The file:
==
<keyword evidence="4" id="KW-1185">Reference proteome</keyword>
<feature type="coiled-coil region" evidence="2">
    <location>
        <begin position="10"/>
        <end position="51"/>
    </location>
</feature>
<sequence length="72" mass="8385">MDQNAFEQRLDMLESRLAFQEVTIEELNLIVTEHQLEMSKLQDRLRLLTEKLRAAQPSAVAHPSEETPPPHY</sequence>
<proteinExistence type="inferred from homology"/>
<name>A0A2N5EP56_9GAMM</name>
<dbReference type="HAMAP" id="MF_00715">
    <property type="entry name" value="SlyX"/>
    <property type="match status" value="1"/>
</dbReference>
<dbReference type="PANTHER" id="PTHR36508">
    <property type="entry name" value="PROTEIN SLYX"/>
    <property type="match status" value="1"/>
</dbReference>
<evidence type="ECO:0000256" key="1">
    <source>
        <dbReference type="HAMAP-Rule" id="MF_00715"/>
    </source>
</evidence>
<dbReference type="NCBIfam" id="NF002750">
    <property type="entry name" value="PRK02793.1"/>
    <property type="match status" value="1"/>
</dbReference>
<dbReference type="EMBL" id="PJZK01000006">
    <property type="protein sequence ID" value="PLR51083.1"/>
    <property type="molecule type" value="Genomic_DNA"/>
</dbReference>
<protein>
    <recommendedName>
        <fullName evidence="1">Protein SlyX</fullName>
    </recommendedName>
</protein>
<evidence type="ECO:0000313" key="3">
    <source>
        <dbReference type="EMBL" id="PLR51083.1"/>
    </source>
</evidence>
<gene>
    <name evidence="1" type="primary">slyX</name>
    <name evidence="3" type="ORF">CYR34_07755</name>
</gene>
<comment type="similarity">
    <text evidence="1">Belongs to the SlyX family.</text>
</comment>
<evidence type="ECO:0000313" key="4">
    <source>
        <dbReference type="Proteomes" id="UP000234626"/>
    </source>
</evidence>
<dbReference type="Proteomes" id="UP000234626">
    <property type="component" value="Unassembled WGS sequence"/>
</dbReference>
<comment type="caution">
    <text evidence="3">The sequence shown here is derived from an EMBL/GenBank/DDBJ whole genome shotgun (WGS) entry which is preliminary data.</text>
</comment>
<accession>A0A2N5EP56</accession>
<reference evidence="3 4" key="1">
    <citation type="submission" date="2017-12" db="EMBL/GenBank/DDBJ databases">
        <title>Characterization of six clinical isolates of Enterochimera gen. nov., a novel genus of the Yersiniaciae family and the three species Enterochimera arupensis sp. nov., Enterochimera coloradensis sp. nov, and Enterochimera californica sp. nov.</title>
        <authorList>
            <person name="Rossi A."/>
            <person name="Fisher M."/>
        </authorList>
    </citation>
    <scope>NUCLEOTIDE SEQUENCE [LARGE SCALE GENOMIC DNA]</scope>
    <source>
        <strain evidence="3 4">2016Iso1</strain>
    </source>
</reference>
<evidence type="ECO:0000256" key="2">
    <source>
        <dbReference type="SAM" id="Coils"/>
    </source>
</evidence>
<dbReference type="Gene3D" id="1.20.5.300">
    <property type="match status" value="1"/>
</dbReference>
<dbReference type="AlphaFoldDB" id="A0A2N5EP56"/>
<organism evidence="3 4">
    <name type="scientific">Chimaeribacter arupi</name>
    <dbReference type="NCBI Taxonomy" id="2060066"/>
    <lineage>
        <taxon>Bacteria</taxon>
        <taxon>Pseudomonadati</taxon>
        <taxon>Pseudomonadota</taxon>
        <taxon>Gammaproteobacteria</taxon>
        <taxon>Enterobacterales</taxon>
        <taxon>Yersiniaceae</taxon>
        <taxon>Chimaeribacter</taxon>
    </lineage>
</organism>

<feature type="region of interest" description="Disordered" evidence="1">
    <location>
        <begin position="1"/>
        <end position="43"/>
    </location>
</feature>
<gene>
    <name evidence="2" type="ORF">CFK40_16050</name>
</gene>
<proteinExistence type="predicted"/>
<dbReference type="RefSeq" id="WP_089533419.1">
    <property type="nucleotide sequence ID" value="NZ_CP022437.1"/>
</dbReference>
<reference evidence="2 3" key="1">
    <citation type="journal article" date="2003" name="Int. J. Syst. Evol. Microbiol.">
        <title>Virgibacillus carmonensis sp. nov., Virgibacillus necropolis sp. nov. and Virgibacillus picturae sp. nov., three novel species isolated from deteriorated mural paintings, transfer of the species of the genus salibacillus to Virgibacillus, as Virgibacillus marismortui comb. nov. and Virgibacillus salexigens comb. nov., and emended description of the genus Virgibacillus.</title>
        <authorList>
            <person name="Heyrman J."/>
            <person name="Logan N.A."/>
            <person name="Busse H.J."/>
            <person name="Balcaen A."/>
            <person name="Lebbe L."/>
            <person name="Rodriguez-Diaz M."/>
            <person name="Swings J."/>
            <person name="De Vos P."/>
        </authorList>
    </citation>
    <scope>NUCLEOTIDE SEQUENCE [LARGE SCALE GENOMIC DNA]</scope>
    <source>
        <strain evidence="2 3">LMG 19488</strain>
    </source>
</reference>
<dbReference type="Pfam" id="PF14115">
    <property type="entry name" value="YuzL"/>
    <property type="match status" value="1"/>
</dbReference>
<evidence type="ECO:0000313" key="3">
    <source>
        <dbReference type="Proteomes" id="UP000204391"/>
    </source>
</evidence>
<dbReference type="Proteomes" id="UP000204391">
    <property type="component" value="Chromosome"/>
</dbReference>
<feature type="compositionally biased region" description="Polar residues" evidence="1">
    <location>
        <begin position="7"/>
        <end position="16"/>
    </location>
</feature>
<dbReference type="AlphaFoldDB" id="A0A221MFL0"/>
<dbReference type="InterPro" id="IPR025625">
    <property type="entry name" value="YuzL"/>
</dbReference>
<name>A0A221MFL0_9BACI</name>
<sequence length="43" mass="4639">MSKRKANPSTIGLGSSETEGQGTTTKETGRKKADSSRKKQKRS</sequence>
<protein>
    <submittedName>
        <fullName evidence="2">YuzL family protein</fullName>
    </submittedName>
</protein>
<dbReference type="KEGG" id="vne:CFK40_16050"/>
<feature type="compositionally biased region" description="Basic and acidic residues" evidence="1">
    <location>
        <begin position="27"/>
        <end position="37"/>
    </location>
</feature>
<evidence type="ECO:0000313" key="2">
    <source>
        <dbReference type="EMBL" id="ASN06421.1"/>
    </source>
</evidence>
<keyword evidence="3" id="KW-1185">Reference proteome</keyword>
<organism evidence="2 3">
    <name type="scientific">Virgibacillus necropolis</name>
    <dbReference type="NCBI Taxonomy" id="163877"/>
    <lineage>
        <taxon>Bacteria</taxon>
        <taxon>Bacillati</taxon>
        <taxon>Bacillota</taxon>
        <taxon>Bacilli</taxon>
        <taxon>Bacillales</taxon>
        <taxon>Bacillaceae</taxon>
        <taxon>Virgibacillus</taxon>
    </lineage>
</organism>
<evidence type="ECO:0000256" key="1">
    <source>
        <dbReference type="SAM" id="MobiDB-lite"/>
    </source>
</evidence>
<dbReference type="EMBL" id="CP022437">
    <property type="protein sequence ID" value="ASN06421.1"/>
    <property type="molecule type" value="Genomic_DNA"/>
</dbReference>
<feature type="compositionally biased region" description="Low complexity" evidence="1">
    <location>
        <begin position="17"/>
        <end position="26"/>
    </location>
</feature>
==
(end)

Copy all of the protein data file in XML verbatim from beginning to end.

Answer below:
<keyword evidence="4" id="KW-1185">Reference proteome</keyword>
<feature type="coiled-coil region" evidence="2">
    <location>
        <begin position="10"/>
        <end position="51"/>
    </location>
</feature>
<sequence length="72" mass="8385">MDQNAFEQRLDMLESRLAFQEVTIEELNLIVTEHQLEMSKLQDRLRLLTEKLRAAQPSAVAHPSEETPPPHY</sequence>
<proteinExistence type="inferred from homology"/>
<name>A0A2N5EP56_9GAMM</name>
<dbReference type="HAMAP" id="MF_00715">
    <property type="entry name" value="SlyX"/>
    <property type="match status" value="1"/>
</dbReference>
<dbReference type="PANTHER" id="PTHR36508">
    <property type="entry name" value="PROTEIN SLYX"/>
    <property type="match status" value="1"/>
</dbReference>
<evidence type="ECO:0000256" key="1">
    <source>
        <dbReference type="HAMAP-Rule" id="MF_00715"/>
    </source>
</evidence>
<dbReference type="NCBIfam" id="NF002750">
    <property type="entry name" value="PRK02793.1"/>
    <property type="match status" value="1"/>
</dbReference>
<dbReference type="EMBL" id="PJZK01000006">
    <property type="protein sequence ID" value="PLR51083.1"/>
    <property type="molecule type" value="Genomic_DNA"/>
</dbReference>
<protein>
    <recommendedName>
        <fullName evidence="1">Protein SlyX</fullName>
    </recommendedName>
</protein>
<evidence type="ECO:0000313" key="3">
    <source>
        <dbReference type="EMBL" id="PLR51083.1"/>
    </source>
</evidence>
<gene>
    <name evidence="1" type="primary">slyX</name>
    <name evidence="3" type="ORF">CYR34_07755</name>
</gene>
<comment type="similarity">
    <text evidence="1">Belongs to the SlyX family.</text>
</comment>
<evidence type="ECO:0000313" key="4">
    <source>
        <dbReference type="Proteomes" id="UP000234626"/>
    </source>
</evidence>
<dbReference type="Proteomes" id="UP000234626">
    <property type="component" value="Unassembled WGS sequence"/>
</dbReference>
<comment type="caution">
    <text evidence="3">The sequence shown here is derived from an EMBL/GenBank/DDBJ whole genome shotgun (WGS) entry which is preliminary data.</text>
</comment>
<accession>A0A2N5EP56</accession>
<reference evidence="3 4" key="1">
    <citation type="submission" date="2017-12" db="EMBL/GenBank/DDBJ databases">
        <title>Characterization of six clinical isolates of Enterochimera gen. nov., a novel genus of the Yersiniaciae family and the three species Enterochimera arupensis sp. nov., Enterochimera coloradensis sp. nov, and Enterochimera californica sp. nov.</title>
        <authorList>
            <person name="Rossi A."/>
            <person name="Fisher M."/>
        </authorList>
    </citation>
    <scope>NUCLEOTIDE SEQUENCE [LARGE SCALE GENOMIC DNA]</scope>
    <source>
        <strain evidence="3 4">2016Iso1</strain>
    </source>
</reference>
<evidence type="ECO:0000256" key="2">
    <source>
        <dbReference type="SAM" id="Coils"/>
    </source>
</evidence>
<dbReference type="Gene3D" id="1.20.5.300">
    <property type="match status" value="1"/>
</dbReference>
<dbReference type="AlphaFoldDB" id="A0A2N5EP56"/>
<organism evidence="3 4">
    <name type="scientific">Chimaeribacter arupi</name>
    <dbReference type="NCBI Taxonomy" id="2060066"/>
    <lineage>
        <taxon>Bacteria</taxon>
        <taxon>Pseudomonadati</taxon>
        <taxon>Pseudomonadota</taxon>
        <taxon>Gammaproteobacteria</taxon>
        <taxon>Enterobacterales</taxon>
        <taxon>Yersiniaceae</taxon>
        <taxon>Chimaeribacter</taxon>
    </lineage>
</organism>

<feature type="region of interest" description="Disordered" evidence="1">
    <location>
        <begin position="1"/>
        <end position="43"/>
    </location>
</feature>
<gene>
    <name evidence="2" type="ORF">CFK40_16050</name>
</gene>
<proteinExistence type="predicted"/>
<dbReference type="RefSeq" id="WP_089533419.1">
    <property type="nucleotide sequence ID" value="NZ_CP022437.1"/>
</dbReference>
<reference evidence="2 3" key="1">
    <citation type="journal article" date="2003" name="Int. J. Syst. Evol. Microbiol.">
        <title>Virgibacillus carmonensis sp. nov., Virgibacillus necropolis sp. nov. and Virgibacillus picturae sp. nov., three novel species isolated from deteriorated mural paintings, transfer of the species of the genus salibacillus to Virgibacillus, as Virgibacillus marismortui comb. nov. and Virgibacillus salexigens comb. nov., and emended description of the genus Virgibacillus.</title>
        <authorList>
            <person name="Heyrman J."/>
            <person name="Logan N.A."/>
            <person name="Busse H.J."/>
            <person name="Balcaen A."/>
            <person name="Lebbe L."/>
            <person name="Rodriguez-Diaz M."/>
            <person name="Swings J."/>
            <person name="De Vos P."/>
        </authorList>
    </citation>
    <scope>NUCLEOTIDE SEQUENCE [LARGE SCALE GENOMIC DNA]</scope>
    <source>
        <strain evidence="2 3">LMG 19488</strain>
    </source>
</reference>
<dbReference type="Pfam" id="PF14115">
    <property type="entry name" value="YuzL"/>
    <property type="match status" value="1"/>
</dbReference>
<evidence type="ECO:0000313" key="3">
    <source>
        <dbReference type="Proteomes" id="UP000204391"/>
    </source>
</evidence>
<dbReference type="Proteomes" id="UP000204391">
    <property type="component" value="Chromosome"/>
</dbReference>
<feature type="compositionally biased region" description="Polar residues" evidence="1">
    <location>
        <begin position="7"/>
        <end position="16"/>
    </location>
</feature>
<dbReference type="AlphaFoldDB" id="A0A221MFL0"/>
<dbReference type="InterPro" id="IPR025625">
    <property type="entry name" value="YuzL"/>
</dbReference>
<name>A0A221MFL0_9BACI</name>
<sequence length="43" mass="4639">MSKRKANPSTIGLGSSETEGQGTTTKETGRKKADSSRKKQKRS</sequence>
<protein>
    <submittedName>
        <fullName evidence="2">YuzL family protein</fullName>
    </submittedName>
</protein>
<dbReference type="KEGG" id="vne:CFK40_16050"/>
<feature type="compositionally biased region" description="Basic and acidic residues" evidence="1">
    <location>
        <begin position="27"/>
        <end position="37"/>
    </location>
</feature>
<evidence type="ECO:0000313" key="2">
    <source>
        <dbReference type="EMBL" id="ASN06421.1"/>
    </source>
</evidence>
<keyword evidence="3" id="KW-1185">Reference proteome</keyword>
<organism evidence="2 3">
    <name type="scientific">Virgibacillus necropolis</name>
    <dbReference type="NCBI Taxonomy" id="163877"/>
    <lineage>
        <taxon>Bacteria</taxon>
        <taxon>Bacillati</taxon>
        <taxon>Bacillota</taxon>
        <taxon>Bacilli</taxon>
        <taxon>Bacillales</taxon>
        <taxon>Bacillaceae</taxon>
        <taxon>Virgibacillus</taxon>
    </lineage>
</organism>
<evidence type="ECO:0000256" key="1">
    <source>
        <dbReference type="SAM" id="MobiDB-lite"/>
    </source>
</evidence>
<dbReference type="EMBL" id="CP022437">
    <property type="protein sequence ID" value="ASN06421.1"/>
    <property type="molecule type" value="Genomic_DNA"/>
</dbReference>
<feature type="compositionally biased region" description="Low complexity" evidence="1">
    <location>
        <begin position="17"/>
        <end position="26"/>
    </location>
</feature>